Meanwhile, the retailers of tobacco products who are located near France's borders have been protesting against high taxes in France – taxes that are driving customers across borders to seek lower prices.

Headline of the Week

Last Friday's Le Parisien posed the question, "Mais à qui profite la croissance?" While the economy is supposed to perking along nicely, unemployment gained by half a percent in August, for a rise of 2.2 percent for the year.

The paper's explanation is that employers do not trust the better business climate and are holding off on hiring. But Peugeot is hiring a lot of people to make cars, tourism is supposed to be expanding, and services are doing well. At the end of August the official unemployment rate was 9.9 percent of the workforce, slightly higher than the rate in India.

The Latest Café Metropole Club 'Report'

You can find the latest "Who Had Tea?" club report online as the season slides into fall. Beforephoto, aixam mini car the meeting Patrick didn't say there was 'beaucoup du monde' waiting in the club's area in the 'grande salle,' and they produced some bona fide miniature 'photos of the week' on the backs of their digital cameras, again.

When little cars are made, France will make them smaller. See Auto Salon in the last issue.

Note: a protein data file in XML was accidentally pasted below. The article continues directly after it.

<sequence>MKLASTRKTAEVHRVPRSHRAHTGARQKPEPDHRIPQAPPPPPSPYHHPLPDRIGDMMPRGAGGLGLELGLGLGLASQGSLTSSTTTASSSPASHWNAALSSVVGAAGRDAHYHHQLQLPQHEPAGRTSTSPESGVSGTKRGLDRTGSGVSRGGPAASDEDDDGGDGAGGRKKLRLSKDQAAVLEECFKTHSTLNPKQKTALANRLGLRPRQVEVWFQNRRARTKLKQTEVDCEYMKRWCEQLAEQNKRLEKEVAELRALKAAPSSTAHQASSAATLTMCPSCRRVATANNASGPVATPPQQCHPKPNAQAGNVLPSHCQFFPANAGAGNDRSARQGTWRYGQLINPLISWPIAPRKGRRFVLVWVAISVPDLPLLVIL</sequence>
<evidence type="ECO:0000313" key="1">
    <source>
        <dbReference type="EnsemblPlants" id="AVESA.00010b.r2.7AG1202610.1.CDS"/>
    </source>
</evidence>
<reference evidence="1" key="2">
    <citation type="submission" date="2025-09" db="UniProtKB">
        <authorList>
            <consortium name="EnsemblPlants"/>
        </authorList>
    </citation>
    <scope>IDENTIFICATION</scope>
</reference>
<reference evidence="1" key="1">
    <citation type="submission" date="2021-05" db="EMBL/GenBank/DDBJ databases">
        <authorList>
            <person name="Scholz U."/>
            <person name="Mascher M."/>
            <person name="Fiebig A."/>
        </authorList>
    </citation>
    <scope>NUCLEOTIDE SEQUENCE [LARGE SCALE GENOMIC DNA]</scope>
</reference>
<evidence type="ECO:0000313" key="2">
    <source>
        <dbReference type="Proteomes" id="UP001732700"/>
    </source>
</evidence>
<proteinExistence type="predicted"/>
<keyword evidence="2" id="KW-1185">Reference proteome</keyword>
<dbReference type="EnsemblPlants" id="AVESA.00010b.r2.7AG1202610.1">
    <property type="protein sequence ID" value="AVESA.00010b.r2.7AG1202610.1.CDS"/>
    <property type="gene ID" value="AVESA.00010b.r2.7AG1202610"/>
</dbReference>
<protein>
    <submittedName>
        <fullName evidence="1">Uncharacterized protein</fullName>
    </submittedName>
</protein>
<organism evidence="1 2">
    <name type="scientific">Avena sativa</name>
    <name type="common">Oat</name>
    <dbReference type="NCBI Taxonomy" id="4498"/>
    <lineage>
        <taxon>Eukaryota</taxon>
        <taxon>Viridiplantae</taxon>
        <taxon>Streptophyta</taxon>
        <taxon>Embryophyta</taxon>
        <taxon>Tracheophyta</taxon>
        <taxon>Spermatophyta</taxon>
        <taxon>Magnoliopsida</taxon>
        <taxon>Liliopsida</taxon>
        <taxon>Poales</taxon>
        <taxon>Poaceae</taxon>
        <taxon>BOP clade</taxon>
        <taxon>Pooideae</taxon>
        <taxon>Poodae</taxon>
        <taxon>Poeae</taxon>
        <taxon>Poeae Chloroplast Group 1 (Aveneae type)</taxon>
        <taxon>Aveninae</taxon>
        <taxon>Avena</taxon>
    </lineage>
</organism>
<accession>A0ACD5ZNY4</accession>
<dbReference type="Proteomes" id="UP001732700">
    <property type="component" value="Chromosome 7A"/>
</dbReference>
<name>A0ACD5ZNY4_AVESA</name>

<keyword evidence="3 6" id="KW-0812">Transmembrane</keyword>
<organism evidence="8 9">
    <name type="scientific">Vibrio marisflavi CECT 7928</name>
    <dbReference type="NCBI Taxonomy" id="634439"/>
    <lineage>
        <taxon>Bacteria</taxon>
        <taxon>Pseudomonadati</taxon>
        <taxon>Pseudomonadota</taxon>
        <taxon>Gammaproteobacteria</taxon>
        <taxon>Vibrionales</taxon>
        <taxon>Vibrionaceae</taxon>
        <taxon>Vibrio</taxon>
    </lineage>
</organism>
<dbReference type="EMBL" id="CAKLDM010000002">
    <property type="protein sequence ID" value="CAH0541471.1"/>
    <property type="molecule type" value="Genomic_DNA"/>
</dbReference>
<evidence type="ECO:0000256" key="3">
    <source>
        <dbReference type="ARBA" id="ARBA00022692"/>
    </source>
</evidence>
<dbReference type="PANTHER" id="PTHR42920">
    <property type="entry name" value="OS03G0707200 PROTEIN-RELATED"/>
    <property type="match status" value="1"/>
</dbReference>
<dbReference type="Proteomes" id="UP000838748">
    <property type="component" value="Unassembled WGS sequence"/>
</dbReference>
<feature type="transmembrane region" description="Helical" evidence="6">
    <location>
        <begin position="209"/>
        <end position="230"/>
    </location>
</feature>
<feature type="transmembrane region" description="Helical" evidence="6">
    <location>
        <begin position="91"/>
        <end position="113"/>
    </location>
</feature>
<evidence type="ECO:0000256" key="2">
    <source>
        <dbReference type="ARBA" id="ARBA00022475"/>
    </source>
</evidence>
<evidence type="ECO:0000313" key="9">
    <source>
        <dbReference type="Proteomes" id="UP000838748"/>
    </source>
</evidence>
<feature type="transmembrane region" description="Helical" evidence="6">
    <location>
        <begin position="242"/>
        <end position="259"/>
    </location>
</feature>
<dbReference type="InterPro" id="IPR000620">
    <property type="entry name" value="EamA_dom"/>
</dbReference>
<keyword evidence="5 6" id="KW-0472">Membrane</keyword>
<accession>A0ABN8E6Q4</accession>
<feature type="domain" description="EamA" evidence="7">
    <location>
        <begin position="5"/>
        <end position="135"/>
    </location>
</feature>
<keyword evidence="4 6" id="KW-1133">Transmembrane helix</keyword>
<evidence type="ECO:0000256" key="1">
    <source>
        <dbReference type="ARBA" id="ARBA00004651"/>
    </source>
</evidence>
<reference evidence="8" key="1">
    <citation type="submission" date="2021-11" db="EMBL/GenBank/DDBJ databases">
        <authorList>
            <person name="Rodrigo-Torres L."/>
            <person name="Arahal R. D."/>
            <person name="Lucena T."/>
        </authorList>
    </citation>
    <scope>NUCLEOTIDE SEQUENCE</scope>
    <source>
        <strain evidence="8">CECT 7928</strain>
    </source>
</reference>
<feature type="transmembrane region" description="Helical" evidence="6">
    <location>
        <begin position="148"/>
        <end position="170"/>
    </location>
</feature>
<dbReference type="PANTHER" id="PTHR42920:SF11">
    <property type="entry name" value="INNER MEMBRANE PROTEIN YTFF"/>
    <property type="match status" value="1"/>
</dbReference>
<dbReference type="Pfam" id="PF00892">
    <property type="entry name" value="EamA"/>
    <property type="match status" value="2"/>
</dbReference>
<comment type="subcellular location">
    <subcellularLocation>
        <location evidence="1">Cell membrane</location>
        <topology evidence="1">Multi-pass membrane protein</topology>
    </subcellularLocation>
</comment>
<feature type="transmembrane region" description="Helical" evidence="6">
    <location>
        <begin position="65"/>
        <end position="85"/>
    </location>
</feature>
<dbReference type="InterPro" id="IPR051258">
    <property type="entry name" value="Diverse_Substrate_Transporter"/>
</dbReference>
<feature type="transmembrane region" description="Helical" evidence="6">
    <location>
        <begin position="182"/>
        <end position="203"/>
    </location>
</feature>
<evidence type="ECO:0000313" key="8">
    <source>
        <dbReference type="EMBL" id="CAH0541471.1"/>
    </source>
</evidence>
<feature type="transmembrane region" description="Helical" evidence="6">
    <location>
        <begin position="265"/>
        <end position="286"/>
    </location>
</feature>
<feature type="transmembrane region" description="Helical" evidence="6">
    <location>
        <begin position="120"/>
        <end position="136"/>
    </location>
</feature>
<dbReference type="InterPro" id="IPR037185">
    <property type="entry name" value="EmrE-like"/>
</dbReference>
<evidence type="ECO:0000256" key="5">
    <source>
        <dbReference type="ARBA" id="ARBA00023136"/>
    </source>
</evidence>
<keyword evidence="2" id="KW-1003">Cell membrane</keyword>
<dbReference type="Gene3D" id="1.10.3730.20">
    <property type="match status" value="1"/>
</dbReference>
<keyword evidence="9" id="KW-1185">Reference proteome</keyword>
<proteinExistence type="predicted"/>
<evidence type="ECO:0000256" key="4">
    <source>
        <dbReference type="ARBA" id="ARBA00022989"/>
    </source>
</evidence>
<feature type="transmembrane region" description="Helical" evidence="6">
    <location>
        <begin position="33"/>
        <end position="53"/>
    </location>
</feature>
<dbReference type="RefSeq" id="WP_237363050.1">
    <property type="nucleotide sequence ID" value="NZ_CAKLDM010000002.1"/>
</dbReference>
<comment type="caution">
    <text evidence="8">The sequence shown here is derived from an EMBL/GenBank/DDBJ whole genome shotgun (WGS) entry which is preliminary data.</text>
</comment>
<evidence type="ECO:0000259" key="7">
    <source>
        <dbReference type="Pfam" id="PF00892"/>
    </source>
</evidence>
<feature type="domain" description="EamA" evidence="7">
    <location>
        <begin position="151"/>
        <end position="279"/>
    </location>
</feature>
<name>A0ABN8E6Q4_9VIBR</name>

The coming meeting of the Café Metropole Club will be on Thursday, 7. October. The Saint's Day of the Week will be Saint–Serge. This early christian was born in 304 and spent some time in Syria, before being martyred on the banks of the Euphrates. The location became a reputed destination of pilgrims..

Equally useless facts about the club can be found on the 'About the Club' page. The tacky graphic of the virtual club membership card on this page looks two times better online than printed, but is free either way. The club membership itself is totally free too, because it doesn't cost much.

This Was Metropole One Year Ago

Issue 8.41 – 6. Oct 2003 – the Café Metropole column's title was, 'Johnny's Amnésia.' Additionaly there was a Café Life column headed, 'Matt's Mail–Art, Christophe and Bertrand's 'Nuit Blanche.' The issue's Email feature from Jim Auman was headlined 'Another French Exception?' Laurel Avery's 'Paris Life' column was called 'High–heeled Banana Shoes.' The Scène column was titled 'From Cocteau to Chen Zhen, Piaf and Lollobrigida.' The Café Metropole Club update for 9. October camephoto, sign, rue hippolyte maindron out as the 'Ozone Dosen't Help' report. There were four new 'Posters of the Week' and the caption of Ric's weekly cartoon was "Because It's... Warm!"

This Was Metropole Two Years Ago

Issue 7.40/41 – 30. Sept/7. Oct. 2002 – the head for the Café Metropole column 1 was 'The Big Cheese Thing' and for Café version 2 it was 'The Move and the 'White Night.' News was present for a change with the Au Bistro column's 'Dwarf–Tossing Nixed by UN.' The 'feature of the week' for this double issue was 'The Silly Car Show – World's Biggest, Etc Etc.' The Café Metropole Club update for 10. October came out as the "Paris Is Almost Normal" report, and the update for the 3. October meeting was called the "Numbers of Ducks?" report. There were 8 wonderful Paris type 'Posters of the Weeks' and Ric's Cartoon of the Week was captioned, "It don't look like much, but it's home."